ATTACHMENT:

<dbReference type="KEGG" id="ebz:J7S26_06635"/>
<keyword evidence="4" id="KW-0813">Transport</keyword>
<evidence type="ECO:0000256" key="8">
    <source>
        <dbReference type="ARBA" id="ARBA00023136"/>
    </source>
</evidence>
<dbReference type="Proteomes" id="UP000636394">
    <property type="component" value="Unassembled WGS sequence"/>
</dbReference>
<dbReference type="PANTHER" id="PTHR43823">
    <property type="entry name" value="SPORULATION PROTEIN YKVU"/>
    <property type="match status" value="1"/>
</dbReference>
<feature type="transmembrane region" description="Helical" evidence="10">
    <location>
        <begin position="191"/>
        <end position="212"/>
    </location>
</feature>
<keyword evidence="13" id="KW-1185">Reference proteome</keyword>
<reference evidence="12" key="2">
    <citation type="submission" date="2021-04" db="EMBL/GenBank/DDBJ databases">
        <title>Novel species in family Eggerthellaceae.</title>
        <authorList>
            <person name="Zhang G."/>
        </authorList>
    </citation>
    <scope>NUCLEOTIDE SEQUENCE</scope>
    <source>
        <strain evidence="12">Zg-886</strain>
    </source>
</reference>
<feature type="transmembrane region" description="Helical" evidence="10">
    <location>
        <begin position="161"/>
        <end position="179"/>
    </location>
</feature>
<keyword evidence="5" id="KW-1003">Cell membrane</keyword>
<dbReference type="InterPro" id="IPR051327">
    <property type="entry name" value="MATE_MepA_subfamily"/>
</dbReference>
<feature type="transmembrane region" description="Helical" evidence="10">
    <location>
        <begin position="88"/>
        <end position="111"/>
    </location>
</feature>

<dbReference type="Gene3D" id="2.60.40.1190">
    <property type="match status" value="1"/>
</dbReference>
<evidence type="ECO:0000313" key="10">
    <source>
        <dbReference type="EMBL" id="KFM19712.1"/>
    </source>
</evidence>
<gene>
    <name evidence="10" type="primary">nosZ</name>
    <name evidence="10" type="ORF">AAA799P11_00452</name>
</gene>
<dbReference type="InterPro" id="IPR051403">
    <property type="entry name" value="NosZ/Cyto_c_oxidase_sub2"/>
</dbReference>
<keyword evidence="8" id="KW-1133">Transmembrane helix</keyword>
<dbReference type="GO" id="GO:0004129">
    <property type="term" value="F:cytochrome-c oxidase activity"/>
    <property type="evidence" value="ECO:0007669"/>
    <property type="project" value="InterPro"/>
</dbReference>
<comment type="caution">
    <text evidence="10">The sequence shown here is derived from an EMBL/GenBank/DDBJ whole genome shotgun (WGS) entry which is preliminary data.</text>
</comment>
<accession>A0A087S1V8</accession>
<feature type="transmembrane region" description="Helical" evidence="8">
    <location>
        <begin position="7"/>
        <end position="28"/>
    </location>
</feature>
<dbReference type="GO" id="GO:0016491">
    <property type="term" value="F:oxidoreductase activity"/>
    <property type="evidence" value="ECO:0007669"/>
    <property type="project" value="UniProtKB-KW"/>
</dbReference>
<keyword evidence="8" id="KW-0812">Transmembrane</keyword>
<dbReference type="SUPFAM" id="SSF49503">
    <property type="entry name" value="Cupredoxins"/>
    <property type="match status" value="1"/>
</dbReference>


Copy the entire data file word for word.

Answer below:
<dbReference type="KEGG" id="ebz:J7S26_06635"/>
<keyword evidence="4" id="KW-0813">Transport</keyword>
<evidence type="ECO:0000256" key="8">
    <source>
        <dbReference type="ARBA" id="ARBA00023136"/>
    </source>
</evidence>
<dbReference type="Proteomes" id="UP000636394">
    <property type="component" value="Unassembled WGS sequence"/>
</dbReference>
<dbReference type="PANTHER" id="PTHR43823">
    <property type="entry name" value="SPORULATION PROTEIN YKVU"/>
    <property type="match status" value="1"/>
</dbReference>
<feature type="transmembrane region" description="Helical" evidence="10">
    <location>
        <begin position="191"/>
        <end position="212"/>
    </location>
</feature>
<keyword evidence="13" id="KW-1185">Reference proteome</keyword>
<reference evidence="12" key="2">
    <citation type="submission" date="2021-04" db="EMBL/GenBank/DDBJ databases">
        <title>Novel species in family Eggerthellaceae.</title>
        <authorList>
            <person name="Zhang G."/>
        </authorList>
    </citation>
    <scope>NUCLEOTIDE SEQUENCE</scope>
    <source>
        <strain evidence="12">Zg-886</strain>
    </source>
</reference>
<feature type="transmembrane region" description="Helical" evidence="10">
    <location>
        <begin position="161"/>
        <end position="179"/>
    </location>
</feature>
<keyword evidence="5" id="KW-1003">Cell membrane</keyword>
<dbReference type="InterPro" id="IPR051327">
    <property type="entry name" value="MATE_MepA_subfamily"/>
</dbReference>
<feature type="transmembrane region" description="Helical" evidence="10">
    <location>
        <begin position="88"/>
        <end position="111"/>
    </location>
</feature>

<dbReference type="Gene3D" id="2.60.40.1190">
    <property type="match status" value="1"/>
</dbReference>
<evidence type="ECO:0000313" key="10">
    <source>
        <dbReference type="EMBL" id="KFM19712.1"/>
    </source>
</evidence>
<gene>
    <name evidence="10" type="primary">nosZ</name>
    <name evidence="10" type="ORF">AAA799P11_00452</name>
</gene>
<dbReference type="InterPro" id="IPR051403">
    <property type="entry name" value="NosZ/Cyto_c_oxidase_sub2"/>
</dbReference>
<keyword evidence="8" id="KW-1133">Transmembrane helix</keyword>
<dbReference type="GO" id="GO:0004129">
    <property type="term" value="F:cytochrome-c oxidase activity"/>
    <property type="evidence" value="ECO:0007669"/>
    <property type="project" value="InterPro"/>
</dbReference>
<comment type="caution">
    <text evidence="10">The sequence shown here is derived from an EMBL/GenBank/DDBJ whole genome shotgun (WGS) entry which is preliminary data.</text>
</comment>
<accession>A0A087S1V8</accession>
<feature type="transmembrane region" description="Helical" evidence="8">
    <location>
        <begin position="7"/>
        <end position="28"/>
    </location>
</feature>
<dbReference type="GO" id="GO:0016491">
    <property type="term" value="F:oxidoreductase activity"/>
    <property type="evidence" value="ECO:0007669"/>
    <property type="project" value="UniProtKB-KW"/>
</dbReference>
<keyword evidence="8" id="KW-0812">Transmembrane</keyword>
<dbReference type="SUPFAM" id="SSF49503">
    <property type="entry name" value="Cupredoxins"/>
    <property type="match status" value="1"/>
</dbReference>